Posted: October 22, 2011 in Fiction, Test Subject

I’m not sure if the guy believes me. I’m not sure I really care either. His massive tangle of grey beard hides any possible frown, and his skin is so wrinkled that I could never read his eyes anyway. He turns to face forward, and I focus on breathing through my mouth. We inch our way inside the glass doors. Either the smell abates, or I grow accustomed to it. Either way, it stops bothering me. As we clear the inner door, I get a view of the proceedings. I’m in line for some sort of check-in. From there, people are being divided into groups. Everyone is being handed a packet of paper. I step up to the desk. The man sitting behind it doesn’t even look up. He thrusts a packet in my face. I step back. “Pen?”

“Uh, yes. Please.” My voice croaks. This guy is the first person I have spoken to all day. He hands me a pen.

“Fill out the first five pages, then get in one of the lines. Doesn’t matter which one.”

“Thanks.” He doesn’t reply. I take my pen and paper and I start filling out the paperwork. It’s tricky with no hard surface to write on, but I manage. Name. Address. Ha. There’s going to be a few blank address fields in this place, I suspect. Social security number. Probably something to do with the background check. I wonder what they’ll do when an unregistered immigrant comes through. They probably don’t have to do much. As soon as the unregistered get to the SSN, they’ll probably mysteriously wander away. I don’t really care. Give them the fifty bucks too. We could all use a little more money these days. I keep grinding through the paperwork. I get to a series of questions that starts looking like a Myers-Briggs test. The ad did say something about a psych evaluation. I wonder if this counts, or if there will be more later.

The next couple of pages are pretty familiar. I took the military’s aptitude test once. These look a lot like that. I breeze through them. I’m not dumb. I know my basic math and my reading and comprehension. I just do a terrible job of applying it, is all.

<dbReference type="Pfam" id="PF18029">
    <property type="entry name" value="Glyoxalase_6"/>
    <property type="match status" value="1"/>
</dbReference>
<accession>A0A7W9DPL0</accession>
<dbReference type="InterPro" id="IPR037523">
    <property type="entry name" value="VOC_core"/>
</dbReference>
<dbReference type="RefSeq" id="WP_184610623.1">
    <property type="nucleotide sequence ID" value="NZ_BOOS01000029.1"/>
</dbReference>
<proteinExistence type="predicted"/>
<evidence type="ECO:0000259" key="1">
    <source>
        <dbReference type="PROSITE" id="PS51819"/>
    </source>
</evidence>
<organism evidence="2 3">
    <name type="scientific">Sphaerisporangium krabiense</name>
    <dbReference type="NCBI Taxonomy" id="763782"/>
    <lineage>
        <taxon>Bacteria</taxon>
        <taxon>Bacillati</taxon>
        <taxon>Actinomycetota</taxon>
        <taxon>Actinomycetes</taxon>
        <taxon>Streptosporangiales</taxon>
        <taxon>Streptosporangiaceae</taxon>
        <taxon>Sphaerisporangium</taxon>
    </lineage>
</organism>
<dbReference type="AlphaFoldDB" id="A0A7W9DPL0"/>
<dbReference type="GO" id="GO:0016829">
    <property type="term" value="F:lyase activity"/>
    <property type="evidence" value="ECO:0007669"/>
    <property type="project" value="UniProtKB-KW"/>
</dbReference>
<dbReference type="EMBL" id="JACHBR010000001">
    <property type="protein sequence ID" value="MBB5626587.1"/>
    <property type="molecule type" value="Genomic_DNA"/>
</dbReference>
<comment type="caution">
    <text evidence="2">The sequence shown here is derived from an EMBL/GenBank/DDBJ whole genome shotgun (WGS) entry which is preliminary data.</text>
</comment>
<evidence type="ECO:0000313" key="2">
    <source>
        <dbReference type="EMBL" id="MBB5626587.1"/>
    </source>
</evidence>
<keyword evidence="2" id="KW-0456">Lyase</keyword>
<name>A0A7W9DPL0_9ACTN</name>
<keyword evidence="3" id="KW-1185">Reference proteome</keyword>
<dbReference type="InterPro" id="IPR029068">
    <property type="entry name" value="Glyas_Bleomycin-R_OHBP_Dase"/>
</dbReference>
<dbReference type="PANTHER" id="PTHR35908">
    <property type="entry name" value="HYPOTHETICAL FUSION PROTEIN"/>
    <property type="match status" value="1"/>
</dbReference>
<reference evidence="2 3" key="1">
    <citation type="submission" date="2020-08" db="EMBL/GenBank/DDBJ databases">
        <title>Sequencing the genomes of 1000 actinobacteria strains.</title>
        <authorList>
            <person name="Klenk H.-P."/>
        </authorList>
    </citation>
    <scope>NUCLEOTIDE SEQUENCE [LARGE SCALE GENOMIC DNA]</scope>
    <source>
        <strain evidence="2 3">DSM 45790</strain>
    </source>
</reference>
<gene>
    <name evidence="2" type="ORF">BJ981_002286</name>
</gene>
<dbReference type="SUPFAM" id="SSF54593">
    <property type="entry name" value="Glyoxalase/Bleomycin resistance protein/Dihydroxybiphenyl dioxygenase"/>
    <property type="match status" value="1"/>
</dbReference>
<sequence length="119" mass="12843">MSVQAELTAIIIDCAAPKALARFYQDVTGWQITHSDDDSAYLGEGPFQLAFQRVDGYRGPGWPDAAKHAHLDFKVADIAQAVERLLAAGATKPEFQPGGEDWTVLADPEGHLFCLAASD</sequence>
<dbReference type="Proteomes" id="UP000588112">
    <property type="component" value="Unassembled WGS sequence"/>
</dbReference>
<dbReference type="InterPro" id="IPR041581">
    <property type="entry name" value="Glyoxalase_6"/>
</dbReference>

There are six lines, divided by black nylon bands and aluminum stanchions. I pick the one farthest from the rotten-smelling hobo I followed in. Admittedly, it’s not very far, but every inch helps. I take a second to inspect my surroundings from the top down. The ceiling is unfinished. I can see pipes and wires and structural components running the length of the warehouse. Large fluorescent lamps hang down only a few feet. Warehouse seems like a pretty accurate assessment. The only permanent walls are the four holding it up. They’re blank slabs of grey cinderblock, interrupted only by the high windows. Natural light leaks in, but the fluorescents are definitely needed. Ten-foot high cubicle walls break the place up into what I’m sure looks like a maze from a bird’s eye view. The floor is smooth concrete, with the occasional wire-guard running across it. The murmurs of the crowd all combine to fill the air with white noise. It smells of unwashed people, with the chemical tickle of ammonia and bleach. It reminds me of a bus station.

My line inches toward its gap in the cubicle walls. I try very hard to dispel the perception that I’ve picked the slowest line. They are all moving at about the same speed, but no one has ever accused me of being too patient. I sigh. I still don’t want to talk to anyone. I take out a wadded receipt and make a shopping list. I need a 2×4 and a new receiver for my door’s deadlatch. I technically need tools too, but I can borrow those from Dad. At least he’ll be happy that I’m trying to fix my own mess for a change. I scribble down a couple of food items and a roll of quarters. I need to do laundry. I’m becoming keenly aware of how little difference there is between me and the less fortunate souls around me. I don’t like to think of myself as shallow, but I also don’t want to slide that far down the social ladder. I come back out of my head; I’m next through the door.

I’m working out how to divide my messy reality from the worlds and people I imagine. I’ve come to the conclusion that my best bet is to build a second site on WordPress and write up a “Links” page for both that ties them together. I am fully aware that I’m creating more work for myself, but I know I’m capable of handling it. It’s really just a matter of actually doing it.

I’m also going to re-brand everything (as if I had a coherent brand in the first place). The personal one will be something along the lines of “Alpha – The Inner Workings of the Machine.” I’m still up in the air about what to call the creative space (that is, this one) so far. Maybe some sort of slant-rhyming nonsense like “Fever Dreams of Future Scenes.” I don’t know.

  1. Interesting…are you writing a series? (I read your note at the bottom.) I’m thinking of doing something similar to what you discribe to work on different aspets of a novel.

    • Kelsvs says:

      That’s basically what’s going on here. I had a bit of a breakdown halfway through, and now that I’m back to working on it, I have a lot of restructuring to do…

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